A tragic incident at a Mississippi chicken processing plant has led to a federal child labor investigation and a lawsuit filed by the family of a 16-year-old boy who was killed on the job. The teenager, Duvan Robert Tomas Pérez, was reportedly caught in a rotating shaft and sprockets of a machine while cleaning in the deboning area of the Mar-Jac Poultry plant in Hattiesburg on July 14.
The lawsuit names Mar-Jac Poultry, contractor Ōnin Staffing, the human resources director, and an on-duty safety supervisor as defendants. The family is seeking compensation for medical expenses, future earnings, emotional and mental distress, and attorney fees. The case has drawn attention to the plant’s safety record, with the family’s attorney, Jim Reeves, stating that another worker had been killed in a similar manner just two years prior.
Mar-Jac Poultry and Ōnin Staffing have yet to comment on the lawsuit. However, Ōnin Staffing has filed a notice of controversion with the Mississippi Workers Compensation Commission, denying that it was Pérez’s employer. Mar-Jac Poultry, on the other hand, claims it relied on Ōnin Staffing to ensure workers were of proper age and qualifications.
The company issued a statement on July 20, expressing regret over the incident and stating that it appears the worker was under 18 and should not have been hired. The company also suggested that the individual’s age and identity may have been misrepresented on the paperwork.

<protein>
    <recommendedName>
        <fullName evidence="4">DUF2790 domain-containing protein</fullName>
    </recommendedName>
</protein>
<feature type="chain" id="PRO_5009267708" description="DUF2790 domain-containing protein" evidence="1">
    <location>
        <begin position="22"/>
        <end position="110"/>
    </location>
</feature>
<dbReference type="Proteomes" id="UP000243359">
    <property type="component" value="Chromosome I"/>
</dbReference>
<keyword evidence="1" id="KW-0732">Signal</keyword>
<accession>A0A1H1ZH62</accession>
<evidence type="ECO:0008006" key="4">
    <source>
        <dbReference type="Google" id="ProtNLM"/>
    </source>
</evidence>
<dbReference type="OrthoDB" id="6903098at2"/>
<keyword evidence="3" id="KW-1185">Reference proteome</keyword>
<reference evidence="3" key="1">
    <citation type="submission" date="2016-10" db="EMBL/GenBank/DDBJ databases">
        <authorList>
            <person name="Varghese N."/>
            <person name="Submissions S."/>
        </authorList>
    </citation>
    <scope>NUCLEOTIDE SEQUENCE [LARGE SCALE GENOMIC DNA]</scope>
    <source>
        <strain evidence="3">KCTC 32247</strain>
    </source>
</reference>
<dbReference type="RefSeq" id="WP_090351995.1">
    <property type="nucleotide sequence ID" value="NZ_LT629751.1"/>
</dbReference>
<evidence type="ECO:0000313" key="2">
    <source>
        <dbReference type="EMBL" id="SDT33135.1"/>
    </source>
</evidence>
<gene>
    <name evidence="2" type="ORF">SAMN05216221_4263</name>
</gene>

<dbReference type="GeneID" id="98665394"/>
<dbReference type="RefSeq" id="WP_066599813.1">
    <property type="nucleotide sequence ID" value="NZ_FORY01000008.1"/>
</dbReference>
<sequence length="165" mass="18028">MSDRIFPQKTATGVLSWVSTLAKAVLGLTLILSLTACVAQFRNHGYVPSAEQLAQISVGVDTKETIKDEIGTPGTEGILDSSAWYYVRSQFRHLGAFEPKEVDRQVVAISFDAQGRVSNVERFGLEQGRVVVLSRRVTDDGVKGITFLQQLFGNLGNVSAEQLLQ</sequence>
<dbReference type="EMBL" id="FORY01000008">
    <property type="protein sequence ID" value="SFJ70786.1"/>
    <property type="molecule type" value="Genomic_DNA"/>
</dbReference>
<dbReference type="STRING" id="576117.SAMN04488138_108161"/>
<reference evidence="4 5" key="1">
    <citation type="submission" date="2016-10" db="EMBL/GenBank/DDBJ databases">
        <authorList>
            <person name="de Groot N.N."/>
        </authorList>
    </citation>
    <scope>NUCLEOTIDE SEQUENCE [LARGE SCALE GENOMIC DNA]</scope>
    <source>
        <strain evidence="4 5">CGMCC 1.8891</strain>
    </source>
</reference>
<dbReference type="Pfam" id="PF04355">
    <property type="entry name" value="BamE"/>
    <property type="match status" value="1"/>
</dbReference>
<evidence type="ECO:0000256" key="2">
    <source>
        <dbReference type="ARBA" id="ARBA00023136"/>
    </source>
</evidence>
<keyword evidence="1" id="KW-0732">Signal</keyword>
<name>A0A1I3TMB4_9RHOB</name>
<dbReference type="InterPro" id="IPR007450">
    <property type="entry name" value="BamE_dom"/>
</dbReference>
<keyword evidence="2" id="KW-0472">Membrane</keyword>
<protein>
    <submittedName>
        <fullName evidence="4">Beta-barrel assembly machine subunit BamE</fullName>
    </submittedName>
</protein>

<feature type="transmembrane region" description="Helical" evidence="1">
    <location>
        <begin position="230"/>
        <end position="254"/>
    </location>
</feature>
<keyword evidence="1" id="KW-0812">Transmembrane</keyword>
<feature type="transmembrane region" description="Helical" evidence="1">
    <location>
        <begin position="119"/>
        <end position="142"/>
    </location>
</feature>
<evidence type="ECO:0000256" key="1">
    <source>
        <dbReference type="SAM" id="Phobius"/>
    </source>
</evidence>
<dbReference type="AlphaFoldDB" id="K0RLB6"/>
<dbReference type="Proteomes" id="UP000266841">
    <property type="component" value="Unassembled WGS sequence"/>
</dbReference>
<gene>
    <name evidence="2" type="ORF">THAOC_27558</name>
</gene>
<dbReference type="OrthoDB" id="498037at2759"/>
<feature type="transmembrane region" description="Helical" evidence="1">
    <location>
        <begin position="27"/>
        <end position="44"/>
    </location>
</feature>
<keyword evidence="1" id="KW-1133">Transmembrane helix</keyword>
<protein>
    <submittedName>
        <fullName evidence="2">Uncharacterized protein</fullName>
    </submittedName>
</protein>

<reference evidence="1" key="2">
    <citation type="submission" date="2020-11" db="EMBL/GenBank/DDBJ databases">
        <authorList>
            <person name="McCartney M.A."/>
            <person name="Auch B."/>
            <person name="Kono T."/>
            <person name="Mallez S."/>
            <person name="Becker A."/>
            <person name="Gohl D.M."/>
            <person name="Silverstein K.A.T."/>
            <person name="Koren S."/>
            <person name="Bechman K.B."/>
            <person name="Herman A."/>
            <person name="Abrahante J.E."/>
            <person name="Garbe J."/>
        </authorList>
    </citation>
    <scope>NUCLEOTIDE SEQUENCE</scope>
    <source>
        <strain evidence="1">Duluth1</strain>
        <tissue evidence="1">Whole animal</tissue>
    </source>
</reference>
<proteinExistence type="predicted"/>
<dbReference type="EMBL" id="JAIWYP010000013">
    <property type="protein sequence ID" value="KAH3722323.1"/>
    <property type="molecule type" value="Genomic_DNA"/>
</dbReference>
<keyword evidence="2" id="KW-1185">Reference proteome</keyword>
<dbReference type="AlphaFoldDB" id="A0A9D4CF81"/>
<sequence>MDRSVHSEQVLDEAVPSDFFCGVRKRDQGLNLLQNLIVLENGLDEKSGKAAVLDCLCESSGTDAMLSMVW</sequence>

According to the lawsuit, Pérez was cleaning a machine that was still energized when he suffered fatal injuries. The plant’s procedure to start, stop, and lockout the equipment while it was being cleaned allegedly circumvented proper safety procedures and industry standards.
The Occupational Safety and Health Administration (OSHA) has launched an investigation into the incident. Preliminary findings suggest that lockout/tagout procedures were not utilized to disconnect power to the machine and a lockout/tagout device was not used to prevent the machine from unintentionally starting during the cleaning.
OSHA has cited Mar-Jac with 14 serious and three “other-than-serious” violations and proposed $212,646 in penalties. The agency has also highlighted the company’s history of health and safety violations dating back to 2000, including four “willful violations.”
This is the third worker fatality at the Mar-Jac plant in less than three years. The plant had violations for two deaths in 2020 and 2021, three amputations, and a hospitalized injury due to a fall.
Pérez, who was set to enter the ninth grade, enjoyed going to the gym and listening to music. He was proud of buying his first car and loved spending time with his family, according to his obituary.